Activities at First Meeting of a Committee/Task Group

Introductions and developing a working relationship

·         Have each member introduce themselves

·         Provide (or have an exercise that provides) some information to give people a sense of members’ personalities, values, beliefs, likes/dislikes, etc.  This is to get to know the person as a person.

·         Share general information everyone needs to know about each other, e.g., name, address, telephone, interests, etc.

·         Discuss any individual tools and special skills, e.g., graphics software, proofreading and editing skills

·         Discuss work habits, e.g., compulsive, procrastinator, task vs. process oriented, etc.

·         Discuss what the committee can do to enhance maintenance activities, since this committee will be a very task oriented?

Establish Rules of the Committee

·         What the committee expects when a member may be absent from a committee meeting.  Record this and include with your first set of minutes.

·         Decide on how to make decisions

1.      Formal, e.g., Robert's Rules of Order (motions, vote).  This is highly recommended.  See for details

2.      Intermediate, e.g., majority rule only if a vote is requested

3.      Informal, e.g., everything done by consensus.  This is not recommended for this committee.

·         For this exercise, the chair will prepare/distribute the meeting notice, agenda and minutes.

·         What to do when someone feels the committee is not working well (without offending other members)

·         What should the committee do if someone does not contribute their part of the assignment (assume that this could happen).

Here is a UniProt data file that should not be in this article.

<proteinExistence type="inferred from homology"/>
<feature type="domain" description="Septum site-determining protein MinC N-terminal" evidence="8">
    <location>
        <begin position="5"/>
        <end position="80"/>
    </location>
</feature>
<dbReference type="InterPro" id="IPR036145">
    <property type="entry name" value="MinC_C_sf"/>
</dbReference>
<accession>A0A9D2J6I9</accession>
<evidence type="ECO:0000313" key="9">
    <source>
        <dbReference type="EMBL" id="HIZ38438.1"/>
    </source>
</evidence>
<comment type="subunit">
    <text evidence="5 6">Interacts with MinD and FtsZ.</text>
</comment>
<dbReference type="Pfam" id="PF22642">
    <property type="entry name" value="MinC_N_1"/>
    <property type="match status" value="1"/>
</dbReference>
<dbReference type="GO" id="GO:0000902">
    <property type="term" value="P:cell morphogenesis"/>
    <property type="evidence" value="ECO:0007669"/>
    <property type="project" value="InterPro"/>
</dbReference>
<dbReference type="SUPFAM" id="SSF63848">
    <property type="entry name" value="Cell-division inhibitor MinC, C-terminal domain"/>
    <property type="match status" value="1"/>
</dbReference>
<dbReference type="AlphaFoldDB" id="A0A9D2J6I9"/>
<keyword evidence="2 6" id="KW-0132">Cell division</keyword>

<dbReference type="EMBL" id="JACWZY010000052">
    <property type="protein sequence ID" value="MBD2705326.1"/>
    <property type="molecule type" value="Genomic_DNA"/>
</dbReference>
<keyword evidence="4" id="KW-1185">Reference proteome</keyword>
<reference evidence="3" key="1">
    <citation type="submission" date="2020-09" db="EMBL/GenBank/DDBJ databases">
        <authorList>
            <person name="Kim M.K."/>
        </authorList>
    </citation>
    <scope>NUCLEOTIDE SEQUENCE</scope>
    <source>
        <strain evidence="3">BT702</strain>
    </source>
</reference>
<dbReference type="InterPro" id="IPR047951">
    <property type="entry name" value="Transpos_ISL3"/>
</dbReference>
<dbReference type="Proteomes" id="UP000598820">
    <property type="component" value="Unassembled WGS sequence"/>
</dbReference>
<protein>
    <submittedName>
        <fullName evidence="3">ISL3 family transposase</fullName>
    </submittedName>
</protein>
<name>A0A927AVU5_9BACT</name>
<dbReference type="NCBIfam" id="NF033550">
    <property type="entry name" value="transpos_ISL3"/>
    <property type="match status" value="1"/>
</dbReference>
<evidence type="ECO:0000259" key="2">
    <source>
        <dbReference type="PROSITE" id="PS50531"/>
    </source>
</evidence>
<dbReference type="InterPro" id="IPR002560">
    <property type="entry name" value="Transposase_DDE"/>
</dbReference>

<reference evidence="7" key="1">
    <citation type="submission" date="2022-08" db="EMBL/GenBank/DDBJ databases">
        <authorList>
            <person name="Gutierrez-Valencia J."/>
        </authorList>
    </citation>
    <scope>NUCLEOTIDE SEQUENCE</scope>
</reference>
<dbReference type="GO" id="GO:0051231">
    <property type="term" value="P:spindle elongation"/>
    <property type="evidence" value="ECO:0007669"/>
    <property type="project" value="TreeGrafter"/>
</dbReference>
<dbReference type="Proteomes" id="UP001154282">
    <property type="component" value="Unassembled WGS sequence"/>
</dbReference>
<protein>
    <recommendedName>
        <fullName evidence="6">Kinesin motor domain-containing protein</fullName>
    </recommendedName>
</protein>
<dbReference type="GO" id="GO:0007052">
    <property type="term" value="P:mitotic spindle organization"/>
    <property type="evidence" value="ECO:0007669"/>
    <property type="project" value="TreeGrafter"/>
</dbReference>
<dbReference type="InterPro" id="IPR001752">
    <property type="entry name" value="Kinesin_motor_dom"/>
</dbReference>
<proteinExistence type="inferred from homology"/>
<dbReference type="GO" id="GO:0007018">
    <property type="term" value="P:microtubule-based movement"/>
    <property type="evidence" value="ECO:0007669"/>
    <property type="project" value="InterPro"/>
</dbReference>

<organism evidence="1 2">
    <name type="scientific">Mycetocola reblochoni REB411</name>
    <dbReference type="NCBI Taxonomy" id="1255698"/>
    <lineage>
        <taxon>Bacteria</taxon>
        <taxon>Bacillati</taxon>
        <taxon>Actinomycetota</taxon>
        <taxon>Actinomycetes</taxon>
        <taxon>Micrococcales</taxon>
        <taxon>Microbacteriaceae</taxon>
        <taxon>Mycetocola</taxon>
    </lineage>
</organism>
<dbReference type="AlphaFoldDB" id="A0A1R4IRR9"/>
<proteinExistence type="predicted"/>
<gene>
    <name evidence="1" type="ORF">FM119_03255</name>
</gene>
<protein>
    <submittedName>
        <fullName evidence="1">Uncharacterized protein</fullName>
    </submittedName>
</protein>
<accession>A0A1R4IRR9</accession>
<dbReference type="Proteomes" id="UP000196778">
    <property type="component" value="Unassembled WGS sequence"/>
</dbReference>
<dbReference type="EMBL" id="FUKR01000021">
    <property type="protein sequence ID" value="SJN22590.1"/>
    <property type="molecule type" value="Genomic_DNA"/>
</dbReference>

Clarifying the Purpose

·         Discuss each member's view of the Community Assessment and Intervention Planning Assignment that the committee will complete

·         Discuss things that will help or hinder achieving the committee's purpose

Decisions needed for the Community Assessment and Intervention Planning Assignment

·         Identify the condition of concern or situation that your group would like to address

·         Identify your community of concern (geographic or interest based)

·         Identify the roles that will be played by each group member.  Your roles should reflect the major stakeholders in the condition you are addressing, for example, if you were addressing drunk driving, you might have a policeman representing law enforcement, a pastor representing churches, a MADD staff person representing victims, a bar owner representing the alcohol industry, a social worker representing an alcohol treatment center, etc.

·         Discuss what authority (sanction) the committee has to proceed and if that authority is sufficient, e.g., a group of concerned citizens, appointed by United Way or city mayor, etc. 

·         Name of group of your group if you have an obvious one 

Note that if you do not get all the tasks accomplished this week, you should accomplish them at the next week’s meeting.